|Principles Of Execution - The CPU|
|Written by Harry Fairhead|
|Thursday, 10 January 2019|
Page 2 of 4
The Fetch cycle
As well as the PC register, a processor also has an instruction register which is used to store the current program instruction. A system clock generator provides pulses that synchronize what happens in the entire machine – it doesn’t have to be this way but non-clock synchronized machines are much more difficult to build and, by for the same reason, to describe!
What happens is that the PC register contains the address of the next instruction and on the first clock pulse this address is placed on the address bus and a read cycle transfers the instruction into the instruction register. Notice that we are already using "little human" descriptions of what happens. The address isn't "placed on the bus" by some intelligent intervention. Instead there is a logic gate that responds to the clock pulse by enabling other logic gates to allow the contents of the PC register to set the address bus.
This is called the Fetch cycle.
Notice that the fetch cycle is always the same and nothing ever varies, i.e. it is easy to implement this using nothing but logic gates. Let the PC drive the address bus, wait a while for everything to settle and let the instruction register latch what is on the data bas - easy!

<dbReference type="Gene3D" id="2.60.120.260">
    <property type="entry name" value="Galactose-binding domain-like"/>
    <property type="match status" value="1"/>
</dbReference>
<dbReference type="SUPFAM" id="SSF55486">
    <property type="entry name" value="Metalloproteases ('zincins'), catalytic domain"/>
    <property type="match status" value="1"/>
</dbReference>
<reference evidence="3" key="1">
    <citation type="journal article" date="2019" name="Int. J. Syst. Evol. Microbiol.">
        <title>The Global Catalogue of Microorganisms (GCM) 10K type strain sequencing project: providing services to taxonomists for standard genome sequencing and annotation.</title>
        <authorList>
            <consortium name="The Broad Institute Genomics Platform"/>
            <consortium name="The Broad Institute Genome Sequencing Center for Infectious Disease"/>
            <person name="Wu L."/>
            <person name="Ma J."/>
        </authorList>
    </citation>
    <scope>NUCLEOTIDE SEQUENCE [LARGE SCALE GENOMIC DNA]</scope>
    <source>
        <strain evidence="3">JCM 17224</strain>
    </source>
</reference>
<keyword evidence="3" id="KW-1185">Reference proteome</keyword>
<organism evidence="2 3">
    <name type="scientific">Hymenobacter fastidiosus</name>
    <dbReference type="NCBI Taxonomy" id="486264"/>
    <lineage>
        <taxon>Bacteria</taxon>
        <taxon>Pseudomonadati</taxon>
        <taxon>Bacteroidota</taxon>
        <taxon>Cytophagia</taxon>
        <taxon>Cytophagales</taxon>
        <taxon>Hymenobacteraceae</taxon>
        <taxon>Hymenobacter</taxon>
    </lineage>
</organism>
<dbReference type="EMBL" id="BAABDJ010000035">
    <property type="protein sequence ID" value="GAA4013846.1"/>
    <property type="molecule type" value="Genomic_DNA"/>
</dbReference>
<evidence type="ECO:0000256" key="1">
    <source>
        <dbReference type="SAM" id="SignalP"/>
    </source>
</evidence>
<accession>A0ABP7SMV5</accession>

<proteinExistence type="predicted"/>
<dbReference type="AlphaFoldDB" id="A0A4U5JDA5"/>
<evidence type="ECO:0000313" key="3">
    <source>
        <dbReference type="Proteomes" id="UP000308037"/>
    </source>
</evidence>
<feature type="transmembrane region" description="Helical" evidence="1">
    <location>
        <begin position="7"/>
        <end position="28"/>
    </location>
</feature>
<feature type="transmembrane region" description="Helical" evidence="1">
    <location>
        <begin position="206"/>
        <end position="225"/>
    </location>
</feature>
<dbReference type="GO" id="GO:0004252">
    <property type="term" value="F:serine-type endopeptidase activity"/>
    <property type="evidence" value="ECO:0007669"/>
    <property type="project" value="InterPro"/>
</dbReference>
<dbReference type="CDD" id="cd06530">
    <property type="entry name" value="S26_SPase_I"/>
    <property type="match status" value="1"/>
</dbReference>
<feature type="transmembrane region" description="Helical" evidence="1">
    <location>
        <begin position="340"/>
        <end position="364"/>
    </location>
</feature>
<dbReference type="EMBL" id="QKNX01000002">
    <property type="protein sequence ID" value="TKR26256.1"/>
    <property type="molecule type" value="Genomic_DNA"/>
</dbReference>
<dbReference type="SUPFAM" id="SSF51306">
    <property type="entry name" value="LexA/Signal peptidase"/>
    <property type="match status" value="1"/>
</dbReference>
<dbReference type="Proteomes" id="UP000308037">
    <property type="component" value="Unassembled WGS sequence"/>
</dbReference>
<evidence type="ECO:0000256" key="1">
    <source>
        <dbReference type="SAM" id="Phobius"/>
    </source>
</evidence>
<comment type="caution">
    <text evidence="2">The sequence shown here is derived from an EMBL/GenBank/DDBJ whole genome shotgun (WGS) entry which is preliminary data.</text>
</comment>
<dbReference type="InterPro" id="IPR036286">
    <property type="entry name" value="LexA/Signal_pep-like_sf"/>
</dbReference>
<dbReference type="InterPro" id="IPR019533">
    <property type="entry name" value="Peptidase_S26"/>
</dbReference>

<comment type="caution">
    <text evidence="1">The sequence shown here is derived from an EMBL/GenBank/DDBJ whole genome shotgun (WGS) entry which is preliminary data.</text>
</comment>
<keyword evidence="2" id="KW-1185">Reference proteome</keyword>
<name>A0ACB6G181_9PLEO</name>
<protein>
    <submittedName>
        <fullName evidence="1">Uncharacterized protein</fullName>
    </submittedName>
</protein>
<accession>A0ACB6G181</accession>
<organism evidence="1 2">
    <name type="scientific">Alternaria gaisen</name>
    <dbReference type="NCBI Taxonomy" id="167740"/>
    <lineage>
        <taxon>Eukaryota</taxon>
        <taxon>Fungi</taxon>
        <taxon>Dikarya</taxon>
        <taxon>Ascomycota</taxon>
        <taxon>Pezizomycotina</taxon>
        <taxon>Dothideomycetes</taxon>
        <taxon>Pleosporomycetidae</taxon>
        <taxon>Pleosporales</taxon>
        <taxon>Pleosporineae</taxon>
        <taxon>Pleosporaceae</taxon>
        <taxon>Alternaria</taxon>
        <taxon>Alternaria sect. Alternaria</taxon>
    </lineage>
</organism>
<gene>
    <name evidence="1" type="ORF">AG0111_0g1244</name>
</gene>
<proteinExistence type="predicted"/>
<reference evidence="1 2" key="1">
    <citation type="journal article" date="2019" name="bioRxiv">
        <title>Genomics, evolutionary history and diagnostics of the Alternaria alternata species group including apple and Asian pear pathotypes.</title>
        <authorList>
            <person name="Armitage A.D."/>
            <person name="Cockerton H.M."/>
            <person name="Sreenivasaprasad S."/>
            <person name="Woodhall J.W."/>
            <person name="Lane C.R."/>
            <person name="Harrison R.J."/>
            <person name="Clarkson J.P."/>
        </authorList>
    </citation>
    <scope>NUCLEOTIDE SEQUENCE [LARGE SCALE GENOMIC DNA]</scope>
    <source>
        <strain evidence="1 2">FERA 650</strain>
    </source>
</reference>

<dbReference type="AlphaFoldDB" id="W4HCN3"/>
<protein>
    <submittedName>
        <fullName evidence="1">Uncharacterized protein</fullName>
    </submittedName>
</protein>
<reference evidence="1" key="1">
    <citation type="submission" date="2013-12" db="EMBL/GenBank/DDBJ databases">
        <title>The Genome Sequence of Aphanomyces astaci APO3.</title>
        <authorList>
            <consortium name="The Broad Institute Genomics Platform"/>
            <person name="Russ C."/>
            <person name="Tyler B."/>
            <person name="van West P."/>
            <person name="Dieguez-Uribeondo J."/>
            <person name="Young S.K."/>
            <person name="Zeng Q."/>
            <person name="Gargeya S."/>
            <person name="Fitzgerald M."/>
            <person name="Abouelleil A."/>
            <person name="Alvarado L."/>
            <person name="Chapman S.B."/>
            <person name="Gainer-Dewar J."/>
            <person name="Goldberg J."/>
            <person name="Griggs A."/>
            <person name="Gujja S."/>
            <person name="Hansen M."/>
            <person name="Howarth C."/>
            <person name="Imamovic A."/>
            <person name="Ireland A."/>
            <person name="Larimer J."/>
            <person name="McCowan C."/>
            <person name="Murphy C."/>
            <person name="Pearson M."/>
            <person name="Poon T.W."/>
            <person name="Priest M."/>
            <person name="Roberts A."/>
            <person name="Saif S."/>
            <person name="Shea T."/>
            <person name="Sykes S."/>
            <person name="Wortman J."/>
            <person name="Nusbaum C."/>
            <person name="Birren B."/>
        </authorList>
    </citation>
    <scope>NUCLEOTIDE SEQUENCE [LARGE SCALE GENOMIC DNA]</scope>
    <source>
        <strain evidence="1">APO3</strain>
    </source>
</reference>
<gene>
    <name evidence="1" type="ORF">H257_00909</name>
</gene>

Once the instruction has been loaded into the instruction register the PC register is automatically incremented by one. This makes sure that at the start of the next fetch cycle the very next instruction is “fetched” and the program progresses from beginning to end.
So far so good, but what happens to the instruction that is in the instruction register?
At the moment, with only a fetch cycle, running a program amounts to transferring each program word into the instruction register in turn but nothing actually gets done!
The solution is to add the “execute cycle”.
After each fetch cycle the next clock pulse initiates an execution phase.
The usual way of explaining the execute cycle is to say that the instruction is “decoded” and then acted upon.
The trouble with this explanation is that it is once again almost mystical and it brings to mind the image of someone living in the machine that looks at the instruction and then does what it says. This is of course still nonsense! What really happens is as automatic, regular and non-intelligent as every other aspect of the working computer.
The first part is called the “op code”. This is a simple binary value that specifies what the instruction will do.
Most processors have other registers as well as the program counter and the instruction register and these are generally the subjects of instructions. For historical reasons the first general-purpose register is usually called the A register – the “A” standing for Accumulator – and a typical instruction is to load the A register from some specified memory location. Any additional general-purpose registers are usually called B, C, D and so on.
In our example, shown in the diagram, the op-code corresponds to the top four bits. Each of the bits in the op-code is connected to some combinatorial logic called the instruction decoder which causes the processor to do whatever the op-code corresponds to.
At this point in most descriptions of the workings of the processor the subject of “how” is glossed over but to dispel the mystery we need to look a little closer.
|Last Updated ( Thursday, 10 January 2019 )|